A Zionist Dream – Part 3
time has come to shed the hollow slogans and restrictive labels that we place
upon ourselves. They thwart the Zionist
Dream from spreading its wings and soaring upward.
ethnic, cultural and religious diversity contributes to its uniqueness,
providing a comparative advantage internationally when it comes to original
thinking and unconventional approaches.
Instead of channeling this uniqueness into creating an Israeli spirit of
togetherness and exceptionalism, many political careers – and even entire
political parties – are based on exploiting these differences to divide and
too many instances, discrimination and racism created gaps between ethnic groups
and between religions, phenomena that have still not been entirely eradicated.
There is a need to remember the past so that we will not repeat it. But seven decades after the creation of
Israel, the time has come to relegate the Sephardi and Ashkenazi labels to the
history books and to leave them there.
We are Israelis, and it is a good thing that we marry each other. The way forward requires understanding that
the perpetuation of income gaps in the 21st century is due primarily
to gaps in education – and these are resolvable. In light of the strong link between parental
education and their children’s scholastic achievements, such education gaps are
essentially a market failure that countries can reduce by funneling more
resources to those pupils whose parents are relatively uneducated.
the complex workings of economies into slogans limits thought and is not
constructive in addressing core challenges.
A free market and a modern economy are not synonymous with jungles. The invisible hand makes it possible to reach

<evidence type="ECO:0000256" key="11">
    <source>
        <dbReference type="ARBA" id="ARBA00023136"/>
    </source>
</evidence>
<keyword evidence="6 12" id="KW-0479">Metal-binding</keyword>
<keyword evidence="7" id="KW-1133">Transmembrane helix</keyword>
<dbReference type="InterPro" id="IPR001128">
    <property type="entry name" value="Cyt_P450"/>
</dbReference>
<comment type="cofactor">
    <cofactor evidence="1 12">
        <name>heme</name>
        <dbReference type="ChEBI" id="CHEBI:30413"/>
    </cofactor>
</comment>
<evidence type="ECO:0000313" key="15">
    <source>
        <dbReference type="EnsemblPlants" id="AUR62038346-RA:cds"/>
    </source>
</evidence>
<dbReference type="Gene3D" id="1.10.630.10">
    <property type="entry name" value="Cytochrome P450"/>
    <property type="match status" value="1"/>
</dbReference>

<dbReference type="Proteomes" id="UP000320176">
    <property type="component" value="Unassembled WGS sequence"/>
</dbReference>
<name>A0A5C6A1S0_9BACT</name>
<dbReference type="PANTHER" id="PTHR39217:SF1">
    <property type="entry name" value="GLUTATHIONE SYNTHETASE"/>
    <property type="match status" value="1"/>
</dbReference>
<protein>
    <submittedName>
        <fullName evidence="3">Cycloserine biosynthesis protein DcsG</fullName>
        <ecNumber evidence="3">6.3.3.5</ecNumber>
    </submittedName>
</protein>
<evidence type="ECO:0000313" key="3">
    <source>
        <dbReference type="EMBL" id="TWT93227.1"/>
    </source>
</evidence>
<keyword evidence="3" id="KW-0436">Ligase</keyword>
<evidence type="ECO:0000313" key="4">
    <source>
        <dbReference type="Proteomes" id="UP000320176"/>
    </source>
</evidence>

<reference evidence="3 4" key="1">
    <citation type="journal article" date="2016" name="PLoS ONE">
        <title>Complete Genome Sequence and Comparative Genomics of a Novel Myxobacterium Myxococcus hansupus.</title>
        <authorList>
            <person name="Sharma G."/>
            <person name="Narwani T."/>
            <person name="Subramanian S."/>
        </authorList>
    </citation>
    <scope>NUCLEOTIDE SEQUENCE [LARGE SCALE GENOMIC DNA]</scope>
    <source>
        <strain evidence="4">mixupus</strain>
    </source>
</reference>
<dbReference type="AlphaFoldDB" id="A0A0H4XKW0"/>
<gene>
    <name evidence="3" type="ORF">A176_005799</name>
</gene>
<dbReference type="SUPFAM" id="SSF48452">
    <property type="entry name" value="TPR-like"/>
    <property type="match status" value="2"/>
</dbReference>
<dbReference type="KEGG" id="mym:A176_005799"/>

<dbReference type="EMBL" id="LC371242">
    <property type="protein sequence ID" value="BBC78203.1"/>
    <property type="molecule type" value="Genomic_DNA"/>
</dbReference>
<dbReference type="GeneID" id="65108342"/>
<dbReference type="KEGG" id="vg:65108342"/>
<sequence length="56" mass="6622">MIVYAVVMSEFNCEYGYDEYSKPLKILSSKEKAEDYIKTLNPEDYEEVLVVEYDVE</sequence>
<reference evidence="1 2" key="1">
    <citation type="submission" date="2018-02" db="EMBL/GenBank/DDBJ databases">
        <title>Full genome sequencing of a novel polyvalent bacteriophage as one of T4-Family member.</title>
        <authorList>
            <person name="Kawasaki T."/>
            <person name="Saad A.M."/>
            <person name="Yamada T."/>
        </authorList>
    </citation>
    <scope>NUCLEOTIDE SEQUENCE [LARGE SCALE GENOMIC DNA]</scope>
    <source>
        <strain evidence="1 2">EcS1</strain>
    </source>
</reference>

horizons that we could only have imagined in the past, but it is unable and
does not need to solve all of societies’ challenges. Infrastructures and services that benefit
all, that connect and provide equal opportunities, that provide care and
assistance in troubled times – these are realms that require strategic vision
and action at the national level.
tags such as Left and Right increase divisive clustering instead of encouraging
unobstructed and practical perspectives.
No side has exclusivity to concepts of justice and common sense, or to
updating the Zionist Dream to the current century. Israeli governments are created on the basis
of reaching out to the extremes rather than connecting on the basis of common denominators
– which still commands a majority in Israel.
recent elections resulted in the current coalition. But the Likud could have chosen Labor, Yesh
Atid and Kulanu instead. These four
parties include 75 MKs that account for nearly two-thirds of the Knesset. They could have created a government capable
of fulfilling the Zionist Dream – had this been its primary objective.
each side takes advantage of the opportunity, when it presents itself, to
choose directions that mortgage the nation’s future. To avoid having to sit with the other side,
partnerships are made with Haredi (ultra-Orthodox) parties insisting on
depriving their children of the basic right to a core education that would
provide them with the ability to successfully contend in a modern, open and
elephant in the room that prevents realization of the Zionist Dream is the West
Bank. This is not just a story about
transferring huge shares of society’s resources there for decades. In an era of missiles, the settling of
civilians in the midst of a hostile population does not provide protection but
instead guzzles limited military resources to protect the settlers from their
a world in which Jews and Muslims are willing to live in democratic countries
with crosses on their flags and Christianity as their official religion, Jews
also have a right to a democratic home of their own. But Judaism is not the proprietary domain of
any stream. The time has come to grant
all of Israel’s Jews the freedom to decide for themselves the degree of
religion that they want in their lives.
With Israel’s Arab minority, we need to build a shared future in this
country. A look around the neighborhood
is sufficient for understanding the alternatives.
the end of the day, this is not simply a Zionist Dream but a Dream that will
save the Zionist enterprise. The future
will require a different sort of preparation than what we have known thus far. We face a world in which there will be
greater movement of goods, of capital – and of people. Israel’s future depends on our most educated
children and grandchildren wanting to remain here and having others with whom
to work and shoulder the burden – and with whom they can feel a joint sense of